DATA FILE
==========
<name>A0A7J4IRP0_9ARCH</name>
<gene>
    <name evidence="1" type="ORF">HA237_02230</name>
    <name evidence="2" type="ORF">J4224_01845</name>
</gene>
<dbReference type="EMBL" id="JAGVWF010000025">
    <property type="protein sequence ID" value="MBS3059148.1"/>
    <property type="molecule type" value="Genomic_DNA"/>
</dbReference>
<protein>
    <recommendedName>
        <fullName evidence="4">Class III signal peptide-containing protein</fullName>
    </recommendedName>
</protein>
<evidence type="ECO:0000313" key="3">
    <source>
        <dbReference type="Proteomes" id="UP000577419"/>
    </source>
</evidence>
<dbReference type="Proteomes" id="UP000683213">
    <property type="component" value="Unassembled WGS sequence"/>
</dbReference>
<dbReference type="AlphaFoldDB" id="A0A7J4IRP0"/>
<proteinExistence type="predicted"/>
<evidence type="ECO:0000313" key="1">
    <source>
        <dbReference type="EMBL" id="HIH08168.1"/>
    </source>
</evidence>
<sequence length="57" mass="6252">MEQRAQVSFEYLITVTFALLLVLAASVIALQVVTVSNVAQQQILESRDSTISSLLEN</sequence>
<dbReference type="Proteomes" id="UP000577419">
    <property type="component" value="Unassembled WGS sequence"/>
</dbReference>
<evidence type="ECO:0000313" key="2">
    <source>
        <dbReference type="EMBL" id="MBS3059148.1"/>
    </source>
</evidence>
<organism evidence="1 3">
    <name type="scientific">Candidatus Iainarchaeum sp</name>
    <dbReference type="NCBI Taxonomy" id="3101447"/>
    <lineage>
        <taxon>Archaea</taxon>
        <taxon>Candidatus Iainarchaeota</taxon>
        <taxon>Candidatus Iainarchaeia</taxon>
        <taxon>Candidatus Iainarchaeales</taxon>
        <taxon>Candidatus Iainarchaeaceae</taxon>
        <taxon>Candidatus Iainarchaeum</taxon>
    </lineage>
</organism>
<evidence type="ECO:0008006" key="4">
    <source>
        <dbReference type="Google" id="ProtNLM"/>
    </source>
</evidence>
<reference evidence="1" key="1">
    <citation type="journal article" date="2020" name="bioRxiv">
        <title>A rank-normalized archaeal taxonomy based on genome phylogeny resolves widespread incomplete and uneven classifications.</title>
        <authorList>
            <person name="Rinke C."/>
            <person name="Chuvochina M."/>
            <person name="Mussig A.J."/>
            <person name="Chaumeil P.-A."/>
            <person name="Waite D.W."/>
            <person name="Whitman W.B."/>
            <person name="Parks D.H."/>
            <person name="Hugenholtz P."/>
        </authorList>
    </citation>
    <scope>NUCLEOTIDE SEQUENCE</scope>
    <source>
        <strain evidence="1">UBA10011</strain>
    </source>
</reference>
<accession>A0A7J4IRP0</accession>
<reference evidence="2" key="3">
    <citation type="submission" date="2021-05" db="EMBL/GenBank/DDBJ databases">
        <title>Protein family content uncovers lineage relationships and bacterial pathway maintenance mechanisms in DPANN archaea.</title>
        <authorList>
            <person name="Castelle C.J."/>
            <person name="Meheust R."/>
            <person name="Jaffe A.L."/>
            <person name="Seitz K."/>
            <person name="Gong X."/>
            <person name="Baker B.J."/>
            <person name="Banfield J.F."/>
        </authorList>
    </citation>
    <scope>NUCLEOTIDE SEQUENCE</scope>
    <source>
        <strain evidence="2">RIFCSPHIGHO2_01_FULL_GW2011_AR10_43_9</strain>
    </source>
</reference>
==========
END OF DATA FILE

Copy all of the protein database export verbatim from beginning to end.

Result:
<name>A0A7J4IRP0_9ARCH</name>
<gene>
    <name evidence="1" type="ORF">HA237_02230</name>
    <name evidence="2" type="ORF">J4224_01845</name>
</gene>
<dbReference type="EMBL" id="JAGVWF010000025">
    <property type="protein sequence ID" value="MBS3059148.1"/>
    <property type="molecule type" value="Genomic_DNA"/>
</dbReference>
<protein>
    <recommendedName>
        <fullName evidence="4">Class III signal peptide-containing protein</fullName>
    </recommendedName>
</protein>
<evidence type="ECO:0000313" key="3">
    <source>
        <dbReference type="Proteomes" id="UP000577419"/>
    </source>
</evidence>
<dbReference type="Proteomes" id="UP000683213">
    <property type="component" value="Unassembled WGS sequence"/>
</dbReference>
<dbReference type="AlphaFoldDB" id="A0A7J4IRP0"/>
<proteinExistence type="predicted"/>
<evidence type="ECO:0000313" key="1">
    <source>
        <dbReference type="EMBL" id="HIH08168.1"/>
    </source>
</evidence>
<sequence length="57" mass="6252">MEQRAQVSFEYLITVTFALLLVLAASVIALQVVTVSNVAQQQILESRDSTISSLLEN</sequence>
<dbReference type="Proteomes" id="UP000577419">
    <property type="component" value="Unassembled WGS sequence"/>
</dbReference>
<evidence type="ECO:0000313" key="2">
    <source>
        <dbReference type="EMBL" id="MBS3059148.1"/>
    </source>
</evidence>
<organism evidence="1 3">
    <name type="scientific">Candidatus Iainarchaeum sp</name>
    <dbReference type="NCBI Taxonomy" id="3101447"/>
    <lineage>
        <taxon>Archaea</taxon>
        <taxon>Candidatus Iainarchaeota</taxon>
        <taxon>Candidatus Iainarchaeia</taxon>
        <taxon>Candidatus Iainarchaeales</taxon>
        <taxon>Candidatus Iainarchaeaceae</taxon>
        <taxon>Candidatus Iainarchaeum</taxon>
    </lineage>
</organism>
<evidence type="ECO:0008006" key="4">
    <source>
        <dbReference type="Google" id="ProtNLM"/>
    </source>
</evidence>
<reference evidence="1" key="1">
    <citation type="journal article" date="2020" name="bioRxiv">
        <title>A rank-normalized archaeal taxonomy based on genome phylogeny resolves widespread incomplete and uneven classifications.</title>
        <authorList>
            <person name="Rinke C."/>
            <person name="Chuvochina M."/>
            <person name="Mussig A.J."/>
            <person name="Chaumeil P.-A."/>
            <person name="Waite D.W."/>
            <person name="Whitman W.B."/>
            <person name="Parks D.H."/>
            <person name="Hugenholtz P."/>
        </authorList>
    </citation>
    <scope>NUCLEOTIDE SEQUENCE</scope>
    <source>
        <strain evidence="1">UBA10011</strain>
    </source>
</reference>
<accession>A0A7J4IRP0</accession>
<reference evidence="2" key="3">
    <citation type="submission" date="2021-05" db="EMBL/GenBank/DDBJ databases">
        <title>Protein family content uncovers lineage relationships and bacterial pathway maintenance mechanisms in DPANN archaea.</title>
        <authorList>
            <person name="Castelle C.J."/>
            <person name="Meheust R."/>
            <person name="Jaffe A.L."/>
            <person name="Seitz K."/>
            <person name="Gong X."/>
            <person name="Baker B.J."/>
            <person name="Banfield J.F."/>
        </authorList>
    </citation>
    <scope>NUCLEOTIDE SEQUENCE</scope>
    <source>
        <strain evidence="2">RIFCSPHIGHO2_01_FULL_GW2011_AR10_43_9</strain>
    </source>
</reference>